IES - In this section

Philo-Bibliographical Notes and Queries


It is not often that one finds a word new to the Oxford English Dictionary. The word in question is OHEEROO, which is first found in a very rare pamphlet entitled Obervations on the Oheeroo, a palm-tree, published in London in 1784. Only two copies of this are known: both in the British Library. In the copy shelfmarked T.157(9) there is a manuscript letter signed "Uden" - probably Conrad Friedrich Uden, who may have been the author of the tract. It is said that the name is derived from Arawak Indian: this I have not been able to verify as yet, though "Roo" is still used in Trinidad creole for "tree".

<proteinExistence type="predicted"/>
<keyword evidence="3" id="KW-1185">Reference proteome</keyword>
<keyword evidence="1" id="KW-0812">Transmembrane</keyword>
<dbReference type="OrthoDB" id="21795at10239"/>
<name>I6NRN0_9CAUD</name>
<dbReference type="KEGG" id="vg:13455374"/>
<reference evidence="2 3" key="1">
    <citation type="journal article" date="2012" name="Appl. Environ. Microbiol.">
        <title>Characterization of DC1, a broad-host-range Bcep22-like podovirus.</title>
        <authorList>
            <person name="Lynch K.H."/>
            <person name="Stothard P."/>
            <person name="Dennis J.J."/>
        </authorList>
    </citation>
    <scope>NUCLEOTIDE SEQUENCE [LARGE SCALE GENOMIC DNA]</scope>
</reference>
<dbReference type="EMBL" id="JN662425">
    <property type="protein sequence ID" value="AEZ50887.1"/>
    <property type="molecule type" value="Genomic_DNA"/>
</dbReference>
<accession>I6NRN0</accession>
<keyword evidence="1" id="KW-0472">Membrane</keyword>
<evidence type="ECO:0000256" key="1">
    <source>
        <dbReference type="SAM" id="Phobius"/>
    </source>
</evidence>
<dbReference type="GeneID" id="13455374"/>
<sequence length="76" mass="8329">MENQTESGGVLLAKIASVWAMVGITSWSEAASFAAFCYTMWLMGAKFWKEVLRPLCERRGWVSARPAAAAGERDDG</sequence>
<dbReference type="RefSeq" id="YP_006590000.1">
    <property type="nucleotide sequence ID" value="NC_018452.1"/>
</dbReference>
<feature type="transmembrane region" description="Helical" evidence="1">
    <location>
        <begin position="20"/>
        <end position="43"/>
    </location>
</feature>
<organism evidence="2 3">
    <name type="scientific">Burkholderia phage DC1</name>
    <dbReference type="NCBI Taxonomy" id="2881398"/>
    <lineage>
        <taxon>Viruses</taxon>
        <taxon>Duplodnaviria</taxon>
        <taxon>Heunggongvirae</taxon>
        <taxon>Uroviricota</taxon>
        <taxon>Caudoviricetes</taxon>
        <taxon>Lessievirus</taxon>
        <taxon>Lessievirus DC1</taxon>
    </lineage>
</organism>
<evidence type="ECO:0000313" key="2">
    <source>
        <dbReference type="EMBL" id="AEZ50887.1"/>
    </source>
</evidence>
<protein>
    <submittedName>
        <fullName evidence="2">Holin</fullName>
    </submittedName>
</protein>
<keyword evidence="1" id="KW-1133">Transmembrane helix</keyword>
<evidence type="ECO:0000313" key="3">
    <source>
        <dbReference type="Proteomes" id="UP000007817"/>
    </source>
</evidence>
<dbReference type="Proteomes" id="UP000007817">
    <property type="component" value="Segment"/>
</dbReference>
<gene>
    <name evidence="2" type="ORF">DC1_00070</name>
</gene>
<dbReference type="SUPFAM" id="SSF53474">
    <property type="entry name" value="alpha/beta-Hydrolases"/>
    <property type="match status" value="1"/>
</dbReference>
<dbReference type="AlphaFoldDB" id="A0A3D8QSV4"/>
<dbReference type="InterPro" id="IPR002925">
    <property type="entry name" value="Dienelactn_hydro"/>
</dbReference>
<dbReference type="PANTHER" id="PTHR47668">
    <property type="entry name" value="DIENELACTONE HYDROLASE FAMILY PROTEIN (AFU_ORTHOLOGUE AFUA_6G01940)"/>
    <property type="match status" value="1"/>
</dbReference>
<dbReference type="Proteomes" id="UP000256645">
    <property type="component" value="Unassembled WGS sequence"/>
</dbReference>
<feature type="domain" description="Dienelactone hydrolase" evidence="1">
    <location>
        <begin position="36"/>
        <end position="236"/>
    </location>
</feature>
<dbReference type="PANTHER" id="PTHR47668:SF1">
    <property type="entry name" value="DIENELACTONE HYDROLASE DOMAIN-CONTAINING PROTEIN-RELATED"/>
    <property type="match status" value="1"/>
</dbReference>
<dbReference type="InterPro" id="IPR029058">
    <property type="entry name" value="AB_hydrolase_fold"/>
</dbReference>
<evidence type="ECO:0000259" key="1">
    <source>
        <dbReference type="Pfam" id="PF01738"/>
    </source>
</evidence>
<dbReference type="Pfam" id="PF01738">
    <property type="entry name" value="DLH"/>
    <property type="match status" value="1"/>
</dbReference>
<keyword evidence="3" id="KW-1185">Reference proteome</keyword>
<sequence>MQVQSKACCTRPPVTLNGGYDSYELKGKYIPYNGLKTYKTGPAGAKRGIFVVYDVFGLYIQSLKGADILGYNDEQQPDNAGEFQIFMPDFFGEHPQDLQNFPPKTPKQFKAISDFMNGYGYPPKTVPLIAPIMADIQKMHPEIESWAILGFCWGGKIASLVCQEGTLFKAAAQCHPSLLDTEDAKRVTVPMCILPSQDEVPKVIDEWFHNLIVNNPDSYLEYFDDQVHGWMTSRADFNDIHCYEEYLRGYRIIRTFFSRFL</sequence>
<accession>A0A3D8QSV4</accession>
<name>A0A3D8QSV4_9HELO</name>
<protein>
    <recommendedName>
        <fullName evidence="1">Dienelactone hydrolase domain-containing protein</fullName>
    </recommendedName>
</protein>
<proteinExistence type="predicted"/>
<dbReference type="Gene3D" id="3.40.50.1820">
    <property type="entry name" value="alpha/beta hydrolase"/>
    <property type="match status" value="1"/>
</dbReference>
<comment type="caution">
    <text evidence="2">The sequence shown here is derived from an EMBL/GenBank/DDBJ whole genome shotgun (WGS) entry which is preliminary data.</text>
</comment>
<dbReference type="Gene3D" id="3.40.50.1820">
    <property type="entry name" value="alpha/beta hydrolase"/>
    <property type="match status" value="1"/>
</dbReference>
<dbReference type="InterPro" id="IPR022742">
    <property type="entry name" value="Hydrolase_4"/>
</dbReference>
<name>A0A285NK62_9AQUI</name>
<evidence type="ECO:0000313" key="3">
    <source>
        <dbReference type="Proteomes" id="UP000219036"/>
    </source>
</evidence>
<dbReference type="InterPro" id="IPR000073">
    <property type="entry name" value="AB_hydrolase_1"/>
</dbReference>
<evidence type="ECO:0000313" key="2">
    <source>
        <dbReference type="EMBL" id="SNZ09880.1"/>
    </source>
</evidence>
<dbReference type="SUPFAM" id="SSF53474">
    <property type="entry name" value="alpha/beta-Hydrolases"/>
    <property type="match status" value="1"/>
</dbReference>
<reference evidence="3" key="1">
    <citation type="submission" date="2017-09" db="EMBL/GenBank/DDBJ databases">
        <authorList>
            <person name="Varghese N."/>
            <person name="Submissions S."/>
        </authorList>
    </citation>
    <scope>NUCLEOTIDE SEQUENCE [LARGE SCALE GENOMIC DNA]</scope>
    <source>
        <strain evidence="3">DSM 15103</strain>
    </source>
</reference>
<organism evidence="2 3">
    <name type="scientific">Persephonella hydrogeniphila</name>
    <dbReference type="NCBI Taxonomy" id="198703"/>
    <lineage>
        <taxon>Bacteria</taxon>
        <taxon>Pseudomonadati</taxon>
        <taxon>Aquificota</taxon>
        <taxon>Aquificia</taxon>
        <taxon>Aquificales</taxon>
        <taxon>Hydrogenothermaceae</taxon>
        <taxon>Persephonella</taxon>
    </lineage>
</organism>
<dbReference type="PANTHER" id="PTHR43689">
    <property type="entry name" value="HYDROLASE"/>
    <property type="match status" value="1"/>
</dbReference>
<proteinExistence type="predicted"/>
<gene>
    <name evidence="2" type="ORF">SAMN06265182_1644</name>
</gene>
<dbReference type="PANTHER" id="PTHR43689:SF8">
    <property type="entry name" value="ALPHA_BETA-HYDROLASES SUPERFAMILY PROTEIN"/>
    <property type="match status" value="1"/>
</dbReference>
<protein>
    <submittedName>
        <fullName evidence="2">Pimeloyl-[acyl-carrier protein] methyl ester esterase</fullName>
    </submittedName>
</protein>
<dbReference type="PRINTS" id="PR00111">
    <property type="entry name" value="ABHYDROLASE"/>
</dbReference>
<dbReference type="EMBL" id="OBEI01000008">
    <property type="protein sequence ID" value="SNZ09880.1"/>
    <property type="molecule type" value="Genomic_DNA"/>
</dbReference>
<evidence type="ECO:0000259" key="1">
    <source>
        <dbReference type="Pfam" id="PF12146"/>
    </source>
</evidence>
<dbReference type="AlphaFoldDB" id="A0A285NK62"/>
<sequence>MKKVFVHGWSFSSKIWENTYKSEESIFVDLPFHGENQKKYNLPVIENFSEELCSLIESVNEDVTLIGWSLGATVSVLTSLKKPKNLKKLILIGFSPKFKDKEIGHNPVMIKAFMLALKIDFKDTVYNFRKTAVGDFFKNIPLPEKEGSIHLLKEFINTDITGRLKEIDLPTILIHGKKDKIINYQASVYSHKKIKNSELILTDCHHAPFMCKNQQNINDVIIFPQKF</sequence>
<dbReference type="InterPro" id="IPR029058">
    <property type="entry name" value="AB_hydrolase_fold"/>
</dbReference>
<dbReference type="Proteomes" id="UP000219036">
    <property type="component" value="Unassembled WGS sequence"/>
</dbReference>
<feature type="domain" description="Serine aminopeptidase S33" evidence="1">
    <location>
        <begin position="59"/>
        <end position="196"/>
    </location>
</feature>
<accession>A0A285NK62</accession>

On the subject of words new to OED I shall be shortly posting here some botanical words derived from early nurserymens' seed and plant catalogues which figure in Volume XVII of my Bibliography of the English Language, devoted entirely to the language of botany and horticulture 1525-1800. These early catalogues are a rich but neglected source for plant vocabulary. The earliest catalogues date from the 1670s.